Lethal anemia caused by interferon-beta produced in mouse embryos carrying undigested DNA

Nat Immunol. 2005 Jan;6(1):49-56. doi: 10.1038/ni1146. Epub 2004 Nov 28.


The livers of DNase II-deficient mouse embryos contain many macrophages carrying undigested DNA, and the embryos die in utero. Here we report that erythroid precursor cells underwent apoptosis in the livers of DNase II-deficient embryos and that in the liver, interferon-beta mRNA was expressed by the resident macrophages. When the DNase II-deficient mice were crossed with mice deficient in type I interferon receptor, the resultant 'double-mutant' mice were born healthy. The double-mutant embryos expressed interferon-beta mRNA, but the expression of a subset of the interferon-responsive genes dysregulated in DNase II-deficient embryos was restored to normal. These results indicate that the inability to degrade DNA derived from erythroid precursors results in interferon-beta production that induces expression of a specific set of interferon-responsive genes associated with embryonic lethality in DNase II-deficient mice.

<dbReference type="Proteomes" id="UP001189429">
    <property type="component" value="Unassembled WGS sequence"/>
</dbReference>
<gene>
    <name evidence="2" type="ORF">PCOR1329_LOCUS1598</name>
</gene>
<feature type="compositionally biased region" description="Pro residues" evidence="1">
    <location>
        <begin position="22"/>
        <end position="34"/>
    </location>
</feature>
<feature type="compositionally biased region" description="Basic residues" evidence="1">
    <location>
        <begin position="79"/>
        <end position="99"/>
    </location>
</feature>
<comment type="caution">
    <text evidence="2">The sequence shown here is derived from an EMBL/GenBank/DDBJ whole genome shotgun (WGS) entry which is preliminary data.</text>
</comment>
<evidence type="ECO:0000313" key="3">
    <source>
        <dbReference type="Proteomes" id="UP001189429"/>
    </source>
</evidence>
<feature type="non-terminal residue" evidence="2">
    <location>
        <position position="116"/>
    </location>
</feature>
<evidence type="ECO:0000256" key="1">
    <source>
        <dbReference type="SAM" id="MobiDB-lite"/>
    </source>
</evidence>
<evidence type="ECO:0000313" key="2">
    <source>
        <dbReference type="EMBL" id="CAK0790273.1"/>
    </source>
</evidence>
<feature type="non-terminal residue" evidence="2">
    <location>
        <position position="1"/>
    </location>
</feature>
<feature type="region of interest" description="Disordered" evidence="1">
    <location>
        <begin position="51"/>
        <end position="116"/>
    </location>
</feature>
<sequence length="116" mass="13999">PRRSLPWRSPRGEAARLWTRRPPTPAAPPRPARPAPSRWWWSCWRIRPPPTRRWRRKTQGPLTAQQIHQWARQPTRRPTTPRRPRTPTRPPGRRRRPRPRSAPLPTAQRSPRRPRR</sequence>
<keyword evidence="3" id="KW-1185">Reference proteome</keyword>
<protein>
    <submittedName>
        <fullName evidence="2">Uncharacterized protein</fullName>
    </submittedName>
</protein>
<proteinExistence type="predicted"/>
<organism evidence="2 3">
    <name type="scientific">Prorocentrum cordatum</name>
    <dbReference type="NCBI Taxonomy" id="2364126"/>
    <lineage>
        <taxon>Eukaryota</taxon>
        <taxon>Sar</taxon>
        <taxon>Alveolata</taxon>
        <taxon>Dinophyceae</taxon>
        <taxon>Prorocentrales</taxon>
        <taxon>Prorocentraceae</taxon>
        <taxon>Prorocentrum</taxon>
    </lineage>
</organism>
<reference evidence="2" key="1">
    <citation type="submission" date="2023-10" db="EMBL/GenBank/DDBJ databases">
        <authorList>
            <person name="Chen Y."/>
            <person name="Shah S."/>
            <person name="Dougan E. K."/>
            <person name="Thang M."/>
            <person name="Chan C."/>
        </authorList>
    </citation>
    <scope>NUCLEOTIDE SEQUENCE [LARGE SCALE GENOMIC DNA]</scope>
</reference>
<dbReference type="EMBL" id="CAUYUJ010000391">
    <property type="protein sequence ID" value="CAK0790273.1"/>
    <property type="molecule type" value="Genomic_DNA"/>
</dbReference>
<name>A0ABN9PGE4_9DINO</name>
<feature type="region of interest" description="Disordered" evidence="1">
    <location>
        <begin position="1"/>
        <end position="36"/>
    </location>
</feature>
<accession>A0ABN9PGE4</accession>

Publication types

  • Research Support, Non-U.S. Gov't

MeSH terms

  • Anemia / immunology*
  • Anemia / metabolism
  • Animals
  • Apoptosis / immunology
  • Apoptosis / physiology*
  • DNA / metabolism*
  • Embryo Loss / genetics
  • Embryo Loss / metabolism*
  • Endodeoxyribonucleases / deficiency
  • Endodeoxyribonucleases / genetics
  • Gene Expression Regulation
  • Interferon-beta / metabolism*
  • Liver / embryology
  • Liver / metabolism
  • Macrophages / metabolism
  • Mice
  • RNA, Messenger / biosynthesis


  • RNA, Messenger
  • Interferon-beta
  • DNA
  • Endodeoxyribonucleases
  • deoxyribonuclease II